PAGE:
Nigel Farage 'frightened' to go outside as UKIP is 'demonised'
Nigel Farage has said he is "frightened of walking out into the street" because of the way UKIP has been presented by the British press.
The former party leader told ITV's Piers Morgan's Life Stories that the media has for years "attempted to demonise me and give me a bad name".
He also refused to rule out a return to politics, saying "anything can happen".
Mr Farage recently dodged an egg while campaigning in Stoke Central, where UKIP placed second in a by-election.
In his interview with Morgan, Mr Farage said that he lives as a "virtual prisoner" because the press has "picked out" more controversial UKIP members in an attempt to discredit the party.
"It is because of these irrelevant people, who held no position, they happened to join an organisation," he said.
'Bongo Bongo Land'
He said UKIP's aims were "common-sense policies" in which people would "struggle to find anything" racist.
Mr Farage said it was "wrong" when in 2013 a former UKIP politician referred to countries receiving government aid as "Bongo Bongo Land".
Ex-MEP Godfrey Bloom, who was recorded using the phrase, later said he regretted the comments.
But Mr Farage added: "Was he right about us sending foreign aid to corrupt regimes all over the world when we could spend it better at home? Of course he was right."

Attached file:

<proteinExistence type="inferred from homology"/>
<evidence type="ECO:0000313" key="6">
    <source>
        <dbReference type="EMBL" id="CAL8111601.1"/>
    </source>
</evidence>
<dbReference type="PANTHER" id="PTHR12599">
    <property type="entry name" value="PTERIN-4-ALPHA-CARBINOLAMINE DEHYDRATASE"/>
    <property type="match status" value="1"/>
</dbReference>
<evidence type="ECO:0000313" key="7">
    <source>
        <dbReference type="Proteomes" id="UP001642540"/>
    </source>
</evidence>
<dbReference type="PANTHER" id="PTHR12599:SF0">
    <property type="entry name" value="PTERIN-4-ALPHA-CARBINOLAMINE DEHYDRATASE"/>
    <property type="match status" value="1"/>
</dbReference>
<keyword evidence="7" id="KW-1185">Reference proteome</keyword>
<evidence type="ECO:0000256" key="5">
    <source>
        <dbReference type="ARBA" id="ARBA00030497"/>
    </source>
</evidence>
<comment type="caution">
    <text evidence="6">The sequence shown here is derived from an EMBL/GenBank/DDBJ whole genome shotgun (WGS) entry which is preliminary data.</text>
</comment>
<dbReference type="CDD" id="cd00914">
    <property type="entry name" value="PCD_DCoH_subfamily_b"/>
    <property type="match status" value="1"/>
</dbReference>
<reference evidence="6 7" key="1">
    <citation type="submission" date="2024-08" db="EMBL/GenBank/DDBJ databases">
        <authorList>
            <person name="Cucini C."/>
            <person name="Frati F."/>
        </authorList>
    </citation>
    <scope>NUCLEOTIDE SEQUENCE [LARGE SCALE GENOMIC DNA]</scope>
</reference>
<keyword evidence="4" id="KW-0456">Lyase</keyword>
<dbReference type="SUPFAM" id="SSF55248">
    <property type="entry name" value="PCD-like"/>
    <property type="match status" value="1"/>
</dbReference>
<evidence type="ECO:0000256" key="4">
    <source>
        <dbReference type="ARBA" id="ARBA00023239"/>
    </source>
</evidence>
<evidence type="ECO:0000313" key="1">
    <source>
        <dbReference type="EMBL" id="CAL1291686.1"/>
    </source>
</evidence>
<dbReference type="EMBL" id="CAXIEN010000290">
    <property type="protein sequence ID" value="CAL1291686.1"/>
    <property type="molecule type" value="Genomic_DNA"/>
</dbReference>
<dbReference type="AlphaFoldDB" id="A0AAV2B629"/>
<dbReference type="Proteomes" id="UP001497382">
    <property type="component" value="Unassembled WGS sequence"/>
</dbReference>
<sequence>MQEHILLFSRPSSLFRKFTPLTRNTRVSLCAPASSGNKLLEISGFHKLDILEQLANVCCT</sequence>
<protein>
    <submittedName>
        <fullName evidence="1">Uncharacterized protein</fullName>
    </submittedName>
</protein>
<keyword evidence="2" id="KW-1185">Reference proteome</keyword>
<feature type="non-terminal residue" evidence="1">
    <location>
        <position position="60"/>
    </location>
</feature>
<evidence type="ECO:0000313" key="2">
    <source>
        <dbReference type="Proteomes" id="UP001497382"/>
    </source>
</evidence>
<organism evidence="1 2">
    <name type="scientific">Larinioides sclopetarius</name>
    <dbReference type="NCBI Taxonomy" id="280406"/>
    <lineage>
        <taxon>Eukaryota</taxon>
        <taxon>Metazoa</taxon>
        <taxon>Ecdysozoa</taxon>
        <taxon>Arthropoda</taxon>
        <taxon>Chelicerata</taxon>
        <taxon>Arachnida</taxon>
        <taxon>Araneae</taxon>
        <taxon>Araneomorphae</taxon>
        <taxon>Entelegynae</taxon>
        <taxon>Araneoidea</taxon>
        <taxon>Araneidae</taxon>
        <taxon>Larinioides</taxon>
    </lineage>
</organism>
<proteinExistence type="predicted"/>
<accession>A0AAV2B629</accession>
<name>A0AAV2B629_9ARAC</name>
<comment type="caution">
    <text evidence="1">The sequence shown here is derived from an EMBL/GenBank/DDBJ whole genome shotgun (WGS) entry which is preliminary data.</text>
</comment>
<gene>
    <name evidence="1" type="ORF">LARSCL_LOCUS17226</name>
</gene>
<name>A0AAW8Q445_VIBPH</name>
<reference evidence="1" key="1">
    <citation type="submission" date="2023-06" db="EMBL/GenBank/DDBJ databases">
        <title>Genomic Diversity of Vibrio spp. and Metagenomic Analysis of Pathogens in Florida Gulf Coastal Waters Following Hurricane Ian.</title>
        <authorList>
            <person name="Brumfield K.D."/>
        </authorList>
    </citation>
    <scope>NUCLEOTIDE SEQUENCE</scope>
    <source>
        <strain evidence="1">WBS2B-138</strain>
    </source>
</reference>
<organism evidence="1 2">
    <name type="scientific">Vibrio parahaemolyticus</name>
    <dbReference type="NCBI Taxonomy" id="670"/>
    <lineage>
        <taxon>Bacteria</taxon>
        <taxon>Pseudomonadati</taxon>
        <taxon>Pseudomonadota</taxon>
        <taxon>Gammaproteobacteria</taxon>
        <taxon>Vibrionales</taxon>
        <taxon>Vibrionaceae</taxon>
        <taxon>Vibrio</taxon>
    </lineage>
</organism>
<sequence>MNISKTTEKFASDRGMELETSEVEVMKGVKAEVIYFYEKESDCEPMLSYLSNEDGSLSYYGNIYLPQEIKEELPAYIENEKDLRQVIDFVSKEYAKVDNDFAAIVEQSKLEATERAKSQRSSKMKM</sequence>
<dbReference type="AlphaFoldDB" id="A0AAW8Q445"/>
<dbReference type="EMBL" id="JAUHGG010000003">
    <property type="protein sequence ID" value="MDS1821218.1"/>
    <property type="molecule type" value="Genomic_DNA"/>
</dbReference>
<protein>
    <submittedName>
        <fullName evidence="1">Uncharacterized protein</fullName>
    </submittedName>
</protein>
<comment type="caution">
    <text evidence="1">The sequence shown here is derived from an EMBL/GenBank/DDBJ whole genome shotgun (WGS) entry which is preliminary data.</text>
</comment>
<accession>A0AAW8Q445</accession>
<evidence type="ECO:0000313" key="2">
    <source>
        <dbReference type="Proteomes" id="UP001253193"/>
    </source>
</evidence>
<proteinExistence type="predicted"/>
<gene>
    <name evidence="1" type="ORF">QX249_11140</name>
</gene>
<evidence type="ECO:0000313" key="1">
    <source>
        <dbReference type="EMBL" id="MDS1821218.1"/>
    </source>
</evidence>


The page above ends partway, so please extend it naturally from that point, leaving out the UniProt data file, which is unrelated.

He added: "Will I ever forgive the British media for what they've done to me? No."
Earlier this month, the former UKIP leader and his successor Paul Nuttall narrowly avoided an egg, which was said to have been thrown by a youth.
'Falls to bits'
Mr Farage, who has been hired by Fox News as a political analyst since stepping down as UKIP leader after the EU referendum in 2016, hinted at a possible political comeback in the UK.
When asked about Brexit he said: "If this falls to bits, anything could happen, let's see."
He also refused to rule out a bid to become prime minister, adding: "If this political class let us down on Brexit, then anything can happen."
Mr Farage, whose wife Kirsten recently said she and her husband had been living "separate lives for some years", also reiterated his hopes for a "normal" life.
He told Morgan: "One of my hopes is that life will start getting a little bit more normal going on from here. I hope it can't be as bad as it's been, can it?"
He said his marriage was "a bit like most others really - all marriages, all relationships have huge ups and downs".
Mr Farage told reporters he "wants his life back" when he stood down as UKIP leader last July following the Brexit vote.
Piers Morgan's Life Stories will be broadcast on ITV at 21:00 GMT on Friday (24 February).